When designing content for your business’ social media, newsletters and websites, it’s essential that you consider accessibility. There is no one size fits all approach; everyone is different. Therefore, it is important to consider a range of different access needs including auditory, cognitive, neurological, physical, speech and visual needs and be mindful to avoid reinforcing stigma or bias.
From an audience point of view, accessible content can make users feel valued and involved with your business, and therefore more likely to engage with and share your content. For a business, opening up your content to everyone by considering various access needs helps you reach a much larger audience, increase engagement and can even be good for SEO!
Failing to do so risks excluding people from your digital space, resulting in a more negative user experience which could ultimately impact on your brand’s reputation.
You may recall that we shared some of our top considerations in our September blog for inclusive, accessible content. This included tips for alt text, captions, transcripts, emojis, gifs, hashtags and left aligned text. Here, we share further considerations for businesses who are looking to make their content accessible:
- Colour – Colour is often used to add emphasis, but it should not be the only method to communicate key information on a website, newsletter or an image with text. Other signifiers such as patterns, shapes and size can be used in conjunction with colour to emphasise a message and help people who have difficulty distinguishing between different colours.
- Contrast – Similarly, we need to ensure there is sufficient contrast between colours to make the content easy to understand. Light yellow text on an orange background or dark text on a black background, for example, are going to be difficult to read. A minimum colour contrast ratio of 4.5:1 for regular text and 3:1 for larger text helps people with low vision, colour blindness and users with temporary or situational needs such as being in bright sunlight.
- Links – On social media, try and avoid using URL shorteners as they can make the link destination unclear to users who are using screen reader technology. Within newsletters and on websites, use clear and descriptive link text to tell users where they are going.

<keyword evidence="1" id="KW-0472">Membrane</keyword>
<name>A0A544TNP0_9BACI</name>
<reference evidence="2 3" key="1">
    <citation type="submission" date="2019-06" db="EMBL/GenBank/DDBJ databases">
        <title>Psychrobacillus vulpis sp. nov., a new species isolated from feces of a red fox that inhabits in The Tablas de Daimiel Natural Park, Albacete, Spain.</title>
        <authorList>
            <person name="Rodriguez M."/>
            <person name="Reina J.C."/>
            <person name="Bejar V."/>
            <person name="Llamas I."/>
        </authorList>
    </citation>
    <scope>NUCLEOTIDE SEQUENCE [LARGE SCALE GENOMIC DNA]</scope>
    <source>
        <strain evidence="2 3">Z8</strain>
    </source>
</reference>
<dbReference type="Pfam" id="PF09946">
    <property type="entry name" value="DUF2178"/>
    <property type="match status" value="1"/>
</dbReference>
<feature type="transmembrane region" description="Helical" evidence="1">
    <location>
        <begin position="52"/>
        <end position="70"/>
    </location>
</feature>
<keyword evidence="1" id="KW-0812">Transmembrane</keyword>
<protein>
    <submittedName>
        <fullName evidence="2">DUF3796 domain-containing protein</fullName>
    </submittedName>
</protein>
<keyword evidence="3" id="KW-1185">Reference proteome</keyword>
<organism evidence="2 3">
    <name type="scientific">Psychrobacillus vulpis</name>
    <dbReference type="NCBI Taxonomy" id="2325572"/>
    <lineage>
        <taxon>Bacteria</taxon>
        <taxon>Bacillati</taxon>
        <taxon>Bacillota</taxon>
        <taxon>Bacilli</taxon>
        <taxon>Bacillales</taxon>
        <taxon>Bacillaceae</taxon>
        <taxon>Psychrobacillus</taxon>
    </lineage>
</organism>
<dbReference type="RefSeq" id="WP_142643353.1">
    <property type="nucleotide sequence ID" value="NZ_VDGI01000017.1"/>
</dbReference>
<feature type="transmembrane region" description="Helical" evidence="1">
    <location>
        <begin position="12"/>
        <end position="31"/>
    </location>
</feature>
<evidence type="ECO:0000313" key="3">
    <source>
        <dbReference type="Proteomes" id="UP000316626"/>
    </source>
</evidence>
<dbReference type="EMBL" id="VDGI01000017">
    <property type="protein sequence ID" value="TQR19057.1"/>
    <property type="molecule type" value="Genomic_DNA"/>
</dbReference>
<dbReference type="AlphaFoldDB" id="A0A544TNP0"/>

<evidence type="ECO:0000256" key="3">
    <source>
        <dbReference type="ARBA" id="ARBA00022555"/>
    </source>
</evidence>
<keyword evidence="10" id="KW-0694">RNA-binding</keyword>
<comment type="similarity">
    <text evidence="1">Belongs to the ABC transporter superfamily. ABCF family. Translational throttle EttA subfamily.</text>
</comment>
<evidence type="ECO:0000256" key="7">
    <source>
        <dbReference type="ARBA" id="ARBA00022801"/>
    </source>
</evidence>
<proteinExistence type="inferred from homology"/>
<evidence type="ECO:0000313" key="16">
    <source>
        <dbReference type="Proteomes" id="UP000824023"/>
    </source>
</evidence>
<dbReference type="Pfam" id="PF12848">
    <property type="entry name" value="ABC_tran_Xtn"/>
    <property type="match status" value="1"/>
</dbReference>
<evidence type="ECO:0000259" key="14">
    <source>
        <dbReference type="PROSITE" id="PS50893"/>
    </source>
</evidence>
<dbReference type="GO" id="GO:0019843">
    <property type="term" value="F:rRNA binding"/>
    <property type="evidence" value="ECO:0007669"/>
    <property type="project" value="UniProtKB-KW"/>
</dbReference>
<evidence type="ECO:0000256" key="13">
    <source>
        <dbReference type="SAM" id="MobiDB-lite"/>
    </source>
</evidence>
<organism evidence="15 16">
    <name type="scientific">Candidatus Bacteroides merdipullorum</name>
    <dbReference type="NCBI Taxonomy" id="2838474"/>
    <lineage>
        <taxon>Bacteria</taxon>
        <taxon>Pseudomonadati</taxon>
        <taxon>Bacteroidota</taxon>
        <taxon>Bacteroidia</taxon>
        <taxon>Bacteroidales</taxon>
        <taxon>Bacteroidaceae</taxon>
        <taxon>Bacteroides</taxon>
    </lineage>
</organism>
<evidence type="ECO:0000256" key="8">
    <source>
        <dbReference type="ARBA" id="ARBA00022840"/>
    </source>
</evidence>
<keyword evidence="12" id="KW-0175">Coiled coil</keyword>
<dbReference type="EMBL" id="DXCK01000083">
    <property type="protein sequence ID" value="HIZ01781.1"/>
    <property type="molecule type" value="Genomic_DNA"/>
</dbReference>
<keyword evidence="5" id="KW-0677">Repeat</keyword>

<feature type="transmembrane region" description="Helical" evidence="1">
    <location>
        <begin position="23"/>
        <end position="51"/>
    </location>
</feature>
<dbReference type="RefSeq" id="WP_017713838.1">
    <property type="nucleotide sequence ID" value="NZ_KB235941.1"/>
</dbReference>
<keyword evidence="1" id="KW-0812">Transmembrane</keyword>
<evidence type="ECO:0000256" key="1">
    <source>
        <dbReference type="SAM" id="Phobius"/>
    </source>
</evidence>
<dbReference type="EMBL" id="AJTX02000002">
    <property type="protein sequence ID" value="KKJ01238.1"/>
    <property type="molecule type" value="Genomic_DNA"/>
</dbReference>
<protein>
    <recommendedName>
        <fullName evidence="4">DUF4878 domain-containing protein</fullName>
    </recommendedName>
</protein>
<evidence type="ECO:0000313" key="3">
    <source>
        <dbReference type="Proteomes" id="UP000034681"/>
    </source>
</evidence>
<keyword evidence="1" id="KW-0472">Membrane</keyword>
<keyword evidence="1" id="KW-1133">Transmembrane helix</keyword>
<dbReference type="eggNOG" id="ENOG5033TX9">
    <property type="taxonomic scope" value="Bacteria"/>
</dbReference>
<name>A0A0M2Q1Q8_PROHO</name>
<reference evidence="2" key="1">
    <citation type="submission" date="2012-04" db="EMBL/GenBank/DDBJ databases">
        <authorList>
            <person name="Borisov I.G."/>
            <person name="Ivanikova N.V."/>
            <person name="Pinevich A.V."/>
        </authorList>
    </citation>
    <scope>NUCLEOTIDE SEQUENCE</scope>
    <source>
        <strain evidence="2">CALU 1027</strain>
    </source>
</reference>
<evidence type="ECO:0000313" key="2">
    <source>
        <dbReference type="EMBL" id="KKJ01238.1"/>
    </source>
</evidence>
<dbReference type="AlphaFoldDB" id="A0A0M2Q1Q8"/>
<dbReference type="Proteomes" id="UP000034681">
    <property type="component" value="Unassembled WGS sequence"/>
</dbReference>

- Inclusive language – Before you write copy for social media, in a newsletter or on your website, think about whether your language carries bias, reinforces negative stereotypes or has an inappropriate meaning with regards to ableism, ethnicity or gender. Used right, language can create a safe and respectful online environment for everyone.
- Simplicity – We’re probably all guilty of embellishing content to up the word count and sell our business as the best in the market but keep it simple! Be direct, front load information and use the active voice where possible. This can make content easier to understand for neurodivergent people, users with cognitive access needs and global audiences.
It’s not too late to build and design accessibility into your content planning. It is a continuing process and as more people share their experiences, accessibility and content will progress even further.
Effective Communication is a PR and digital marketing agency based in south Wales and the south west of England. At Effective, we help businesses manage their digital media through many ways, including:
- Audit of existing activity, performance and results, leading to recommendations
- Content creation and distribution for multiple platforms
- Planning and scheduling of content
- Monthly reporting to gauge engagement